Among the patients with FFF treated with SESA in our study, the clinical and X-ray studies during the follow-up period show good outcomes in approximately 94 % of patients, even after screw removal. Our X-ray measurements show a greater improvement of the Costa-Bartani and talar inclination angles than of the calcaneal pitch angle, probably due to the site of correction, i.e. the subtalar joint. The average follow-up was 4.5 years, and, at the time of evaluation all our patients had reached complete foot skeletal maturity and had no recurrence of the deformity. We evaluated the outcome in 121 feet after screw removal, which occurred on average 2.9 years post-SESA. The data collected after screw removal show similar pre- and post-operative values of the Costa-Bartani and talar inclination angles, which, however, are improved with respect to the measurements post-SESA. Interestingly, the calcaneal pitch angle at screw removal, in contrast to the immediate post-SESA period, did improve, although in a statistically nonsignificant manner. This result may be explained by the calcaneus progressive correction after the improvement of the talo-calcaneal relationship at the subtalar joint and demonstrates that the correction obtained with SESA is effective, progressive and maintained.

In our population there was never the need to perform a gastrocnemuis recession in idiopathic FFF, although Achilles tendon retraction in FFF was an indication for surgery; physiotherapy has proved to be an effective treatment after SESA. The term “flexible flatfoot” implies a deformity which can actively be corrected in all planes when the patient is on tiptoes and manually during the examination. The concomitant presence of an Achilles tendon retraction before surgery does not limit the “flexibility” of the deformity, but it may determine the absence of a future spontaneous correction. However, in our patients, if the retraction was present it did not modify our surgical procedure.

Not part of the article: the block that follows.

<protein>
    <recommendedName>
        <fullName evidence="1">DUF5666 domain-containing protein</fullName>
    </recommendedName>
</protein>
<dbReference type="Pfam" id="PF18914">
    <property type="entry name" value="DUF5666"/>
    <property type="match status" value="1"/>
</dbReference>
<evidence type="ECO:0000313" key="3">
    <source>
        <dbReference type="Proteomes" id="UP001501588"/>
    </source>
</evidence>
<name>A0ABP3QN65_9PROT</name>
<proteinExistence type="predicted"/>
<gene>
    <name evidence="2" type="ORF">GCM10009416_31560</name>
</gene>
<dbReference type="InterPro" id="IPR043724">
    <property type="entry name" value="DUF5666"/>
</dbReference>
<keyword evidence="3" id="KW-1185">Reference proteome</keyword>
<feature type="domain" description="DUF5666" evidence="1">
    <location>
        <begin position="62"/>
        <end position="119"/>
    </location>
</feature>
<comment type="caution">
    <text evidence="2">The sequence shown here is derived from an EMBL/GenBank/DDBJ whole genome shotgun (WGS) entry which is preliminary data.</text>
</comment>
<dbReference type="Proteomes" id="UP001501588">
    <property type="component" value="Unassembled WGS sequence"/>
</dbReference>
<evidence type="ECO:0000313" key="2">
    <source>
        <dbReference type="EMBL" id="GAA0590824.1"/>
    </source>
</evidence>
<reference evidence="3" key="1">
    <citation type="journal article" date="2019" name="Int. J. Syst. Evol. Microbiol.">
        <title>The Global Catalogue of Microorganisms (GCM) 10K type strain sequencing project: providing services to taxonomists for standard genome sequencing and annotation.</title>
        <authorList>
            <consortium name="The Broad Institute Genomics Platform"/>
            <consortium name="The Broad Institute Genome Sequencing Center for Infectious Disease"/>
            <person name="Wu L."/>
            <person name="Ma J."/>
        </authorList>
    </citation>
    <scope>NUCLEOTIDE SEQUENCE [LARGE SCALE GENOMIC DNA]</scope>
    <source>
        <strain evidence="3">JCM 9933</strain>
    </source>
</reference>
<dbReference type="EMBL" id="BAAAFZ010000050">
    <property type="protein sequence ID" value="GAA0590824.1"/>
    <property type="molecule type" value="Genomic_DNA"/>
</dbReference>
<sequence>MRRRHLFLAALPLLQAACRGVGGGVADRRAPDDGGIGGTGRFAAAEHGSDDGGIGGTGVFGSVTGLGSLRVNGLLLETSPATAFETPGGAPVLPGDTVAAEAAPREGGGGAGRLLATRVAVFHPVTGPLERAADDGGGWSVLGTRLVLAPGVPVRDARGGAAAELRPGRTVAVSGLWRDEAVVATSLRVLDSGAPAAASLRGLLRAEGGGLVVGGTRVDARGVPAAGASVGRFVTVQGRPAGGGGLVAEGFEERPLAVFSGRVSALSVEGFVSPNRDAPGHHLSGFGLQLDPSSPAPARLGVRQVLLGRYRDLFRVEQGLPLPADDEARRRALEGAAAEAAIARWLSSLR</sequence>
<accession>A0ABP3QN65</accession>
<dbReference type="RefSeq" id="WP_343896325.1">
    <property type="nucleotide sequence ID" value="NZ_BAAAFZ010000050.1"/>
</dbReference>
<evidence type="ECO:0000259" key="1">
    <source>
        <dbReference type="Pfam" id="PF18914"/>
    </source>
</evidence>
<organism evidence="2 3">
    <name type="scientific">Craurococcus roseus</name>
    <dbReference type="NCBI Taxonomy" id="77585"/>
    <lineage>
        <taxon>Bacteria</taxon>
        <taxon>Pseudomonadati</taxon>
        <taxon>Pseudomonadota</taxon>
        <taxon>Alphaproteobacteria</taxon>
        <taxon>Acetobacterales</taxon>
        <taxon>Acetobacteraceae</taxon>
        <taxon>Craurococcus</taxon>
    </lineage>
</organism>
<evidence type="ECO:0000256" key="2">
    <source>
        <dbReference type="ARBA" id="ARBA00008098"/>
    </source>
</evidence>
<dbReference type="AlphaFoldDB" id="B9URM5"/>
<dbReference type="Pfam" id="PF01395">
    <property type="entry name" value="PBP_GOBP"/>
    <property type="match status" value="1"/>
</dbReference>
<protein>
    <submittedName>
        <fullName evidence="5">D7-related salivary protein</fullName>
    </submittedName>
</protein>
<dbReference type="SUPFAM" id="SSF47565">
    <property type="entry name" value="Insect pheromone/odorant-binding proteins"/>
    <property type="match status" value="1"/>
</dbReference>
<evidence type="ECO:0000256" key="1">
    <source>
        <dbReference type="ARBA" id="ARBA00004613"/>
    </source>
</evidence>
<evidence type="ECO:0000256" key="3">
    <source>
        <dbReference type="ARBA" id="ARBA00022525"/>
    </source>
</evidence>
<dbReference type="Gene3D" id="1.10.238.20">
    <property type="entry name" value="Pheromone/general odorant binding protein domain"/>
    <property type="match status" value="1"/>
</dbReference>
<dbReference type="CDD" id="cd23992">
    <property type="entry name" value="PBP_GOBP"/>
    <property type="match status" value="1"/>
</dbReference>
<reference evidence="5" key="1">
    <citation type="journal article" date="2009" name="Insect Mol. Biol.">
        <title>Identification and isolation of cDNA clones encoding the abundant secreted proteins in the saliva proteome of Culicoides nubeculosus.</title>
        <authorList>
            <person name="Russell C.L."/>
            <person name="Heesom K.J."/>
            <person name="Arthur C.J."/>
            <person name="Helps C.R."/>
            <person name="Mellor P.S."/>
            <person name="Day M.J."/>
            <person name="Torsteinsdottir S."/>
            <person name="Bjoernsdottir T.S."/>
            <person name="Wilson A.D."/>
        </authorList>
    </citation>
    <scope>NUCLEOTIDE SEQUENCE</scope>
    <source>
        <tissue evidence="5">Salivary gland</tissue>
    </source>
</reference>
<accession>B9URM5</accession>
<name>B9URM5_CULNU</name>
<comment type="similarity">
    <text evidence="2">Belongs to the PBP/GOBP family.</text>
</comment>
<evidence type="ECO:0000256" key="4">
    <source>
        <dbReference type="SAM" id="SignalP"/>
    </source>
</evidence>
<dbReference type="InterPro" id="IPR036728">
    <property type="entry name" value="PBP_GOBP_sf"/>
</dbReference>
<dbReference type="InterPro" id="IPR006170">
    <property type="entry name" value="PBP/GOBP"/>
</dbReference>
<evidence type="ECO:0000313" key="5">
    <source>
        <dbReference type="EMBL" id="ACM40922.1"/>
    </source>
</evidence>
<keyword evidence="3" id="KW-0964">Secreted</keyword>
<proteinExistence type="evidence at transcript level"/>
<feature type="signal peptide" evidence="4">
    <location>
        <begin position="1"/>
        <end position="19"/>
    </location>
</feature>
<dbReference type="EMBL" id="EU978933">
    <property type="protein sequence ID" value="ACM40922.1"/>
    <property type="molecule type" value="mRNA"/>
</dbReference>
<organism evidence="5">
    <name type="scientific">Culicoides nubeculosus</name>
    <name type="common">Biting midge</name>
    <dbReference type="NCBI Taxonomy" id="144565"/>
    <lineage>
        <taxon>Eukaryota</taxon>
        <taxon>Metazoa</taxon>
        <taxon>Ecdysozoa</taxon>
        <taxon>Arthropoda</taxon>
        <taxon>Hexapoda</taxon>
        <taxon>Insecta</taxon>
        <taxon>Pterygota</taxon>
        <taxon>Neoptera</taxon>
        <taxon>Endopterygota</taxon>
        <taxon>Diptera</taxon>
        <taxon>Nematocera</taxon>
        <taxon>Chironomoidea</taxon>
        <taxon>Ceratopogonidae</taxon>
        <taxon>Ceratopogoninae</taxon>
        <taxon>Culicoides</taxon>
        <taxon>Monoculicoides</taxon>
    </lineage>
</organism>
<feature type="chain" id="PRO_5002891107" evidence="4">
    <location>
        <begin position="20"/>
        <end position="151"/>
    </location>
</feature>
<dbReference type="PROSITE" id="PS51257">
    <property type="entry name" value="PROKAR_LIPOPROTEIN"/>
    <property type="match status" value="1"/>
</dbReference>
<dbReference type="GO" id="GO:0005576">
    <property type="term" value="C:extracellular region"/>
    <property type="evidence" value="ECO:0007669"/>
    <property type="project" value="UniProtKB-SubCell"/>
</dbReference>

Approximately 15 % of our patients had an in-toeing gait and a foot in the supination position for the first 3 months, which we did not consider as complications. The actual complication rate among our patients was 6.3 % and includes patients with ankle joint effusion or haemarthrosis, contracture of the peroneal muscles due to an antalgic position in pronation and stress fractures of the fourth metatarsal bone due to an abnormal gait with excessive weight-bearing on the fourth to fifth rays. Clearly fracture of the fourth metatarsal occurred, as the fifth ray is physiologically more mobile. These patients were all treated accordingly and symptom resolution occurred in most cases.

One limitation of this study was the lack of a patient’s satisfaction survey and a validated evaluation score after surgery. However, during the long follow-up period, nearly all patients were clinically and functionally satisfied with the outcomes. The indication for surgery was given after the patient had reached an age of 10 years, following which, as reported in the literature, there will be no further spontaneous improvement in the natural history of FFF occurs. Therefore, another limitation to our study was the lack of a control group of children with FFF with surgical indication who were aged >10 years and had not undergone surgery.

In approximately 50 % of our patients there was a monolateral involvement. Interestingly, in the majority of these patients the clinical findings were markedly “monolateral”. The definition of “pathologic” is much clearer in these cases with respect to patients with bilateral involvement, where the concept of “physiological variant” may arise.